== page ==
1 The Muppet Mindset: My Favorite Things About Fraggle Rock, Part 3 - The Silly Creatures

Jun 8, 2012

My Favorite Things About Fraggle Rock, Part 3 - The Silly Creatures

Ryan Dosier - For the past two weeks I've been haphazardly tossing out my thoughts on one of Jim Henson's greatest projects: Fraggle Rock. Two weeks ago I discussed the amazing characters and last week I focused on the powerful and toe-tapping music of the series. This week I struggled with what I wanted to talk about--mostly because there are so many wonderful aspects of the show to discuss. I decided to combine a few elements of the series here under one heading: Silly Creatures. No, I'm not talking about Doc and Ned Shimmelfinny and the folks Traveling Matt encounters in Outer Space... I'm talking about the Muppeteers, writers, and other talented people who brought Fraggle Rock to life.

The most obvious place to start this week is with the co-creators of Fraggle Rock. Alongside Jim Henson, the show was brought about due to the combined efforts of Jerry Juhl, Jocelyn Stevenson, and Michael Frith. Jerry Juhl was often credited as the soul of Fraggle Rock. As head writer for The Muppet Show and scribe of the first two Muppet movies, Jerry was the natural choice of Jim Henson's to create and write Fraggle Rock. Jerry's contributions to the show can never be understated. He was on set daily to watch the proceedings, he wrote many of the greatest episodes (including "The Secret Society of Poohbahs" and the finale episode), and he had a crucial, wonderful relationship with the Muppet performers. It was because of this relationship that Jerry and the performers were able to develop the characters so fully and so brilliantly. Jerry's insights into writing, characterization, and dedication to a project have never been more apparent than on Fraggle Rock. It was his favorite project, and it truly shows.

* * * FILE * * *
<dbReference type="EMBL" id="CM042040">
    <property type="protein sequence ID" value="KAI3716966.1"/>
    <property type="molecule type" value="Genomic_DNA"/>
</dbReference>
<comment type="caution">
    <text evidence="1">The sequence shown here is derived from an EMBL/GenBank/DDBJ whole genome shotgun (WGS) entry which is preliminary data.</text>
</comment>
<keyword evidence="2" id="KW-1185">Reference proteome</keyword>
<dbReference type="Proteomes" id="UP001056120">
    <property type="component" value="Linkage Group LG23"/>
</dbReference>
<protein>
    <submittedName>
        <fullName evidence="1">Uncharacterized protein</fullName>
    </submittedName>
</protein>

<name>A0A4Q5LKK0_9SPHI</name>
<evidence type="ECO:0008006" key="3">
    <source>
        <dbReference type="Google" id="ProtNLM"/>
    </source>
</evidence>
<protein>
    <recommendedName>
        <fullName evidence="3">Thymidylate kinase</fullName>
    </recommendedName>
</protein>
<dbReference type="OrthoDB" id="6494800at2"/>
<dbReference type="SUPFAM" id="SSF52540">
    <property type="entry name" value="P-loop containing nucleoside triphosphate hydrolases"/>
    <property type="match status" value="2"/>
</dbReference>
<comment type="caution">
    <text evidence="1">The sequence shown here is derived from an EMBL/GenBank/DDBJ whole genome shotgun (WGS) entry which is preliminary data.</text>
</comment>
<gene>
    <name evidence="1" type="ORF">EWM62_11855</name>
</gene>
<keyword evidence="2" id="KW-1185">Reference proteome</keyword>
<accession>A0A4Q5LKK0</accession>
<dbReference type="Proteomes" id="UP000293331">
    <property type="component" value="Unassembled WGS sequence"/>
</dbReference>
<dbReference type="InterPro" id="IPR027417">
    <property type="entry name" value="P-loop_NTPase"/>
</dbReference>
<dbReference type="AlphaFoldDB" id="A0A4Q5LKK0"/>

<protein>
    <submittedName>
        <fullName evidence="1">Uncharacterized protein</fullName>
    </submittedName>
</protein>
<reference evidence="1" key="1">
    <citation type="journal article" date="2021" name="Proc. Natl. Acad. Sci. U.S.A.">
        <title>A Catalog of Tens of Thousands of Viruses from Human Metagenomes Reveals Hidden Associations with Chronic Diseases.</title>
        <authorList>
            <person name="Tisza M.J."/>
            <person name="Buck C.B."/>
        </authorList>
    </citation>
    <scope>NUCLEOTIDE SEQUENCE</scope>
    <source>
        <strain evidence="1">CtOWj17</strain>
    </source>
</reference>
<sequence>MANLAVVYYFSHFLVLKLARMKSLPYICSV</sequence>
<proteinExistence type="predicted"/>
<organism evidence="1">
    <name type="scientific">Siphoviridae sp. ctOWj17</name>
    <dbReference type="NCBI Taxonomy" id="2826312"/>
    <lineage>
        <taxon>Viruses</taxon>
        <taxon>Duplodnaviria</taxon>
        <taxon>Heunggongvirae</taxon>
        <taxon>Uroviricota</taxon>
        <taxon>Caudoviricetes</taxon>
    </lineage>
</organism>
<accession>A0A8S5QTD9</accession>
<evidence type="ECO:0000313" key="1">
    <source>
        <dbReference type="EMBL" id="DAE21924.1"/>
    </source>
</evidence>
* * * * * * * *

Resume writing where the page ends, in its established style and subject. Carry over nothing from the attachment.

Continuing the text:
Jocelyn Stevenson was another of the show's co-creators and one of the most prolific writers on the staff. She worked closely with Jerry Juhl to make the show something more than regular children's fodder. If you have never seen who Jocelyn is, you need to watch some of the bonus features included on the Fraggle Rock season set DVDs. She is absolutely brilliant and if New Regency doesn't get her to at least consult on the Fraggle Rock film script, they're making a huge mistake. No one alive today knows Fraggle Rock as well as Jocelyn Stevenson. Her insight is tantamount and one need only look at her slate of episodes to understand that: "Scared Silly," "I Want to Be You," "The Minstrels," "The Honk of Honks," just to name a few. No one wrote Cantus the Minstrel like Jocelyn (and hardly anyone wrote him besides Jocelyn) and Red, Mokey, and Boober were always fantastic in Jocelyn Stevenson scripts.

When it comes to working with the Muppets, it's difficult to find someone as instrumental as Michael Frith. As head designer for many, many years, Frith was crucial in the look and feel of countless Muppet characters--including virtually every main character on Fraggle Rock. His designs also helped shape the set design for the series. Frith's drawings are always incredibly detailed but beautifully simplistic. Take a look at just one of his early concept drawings for the Fraggle Five...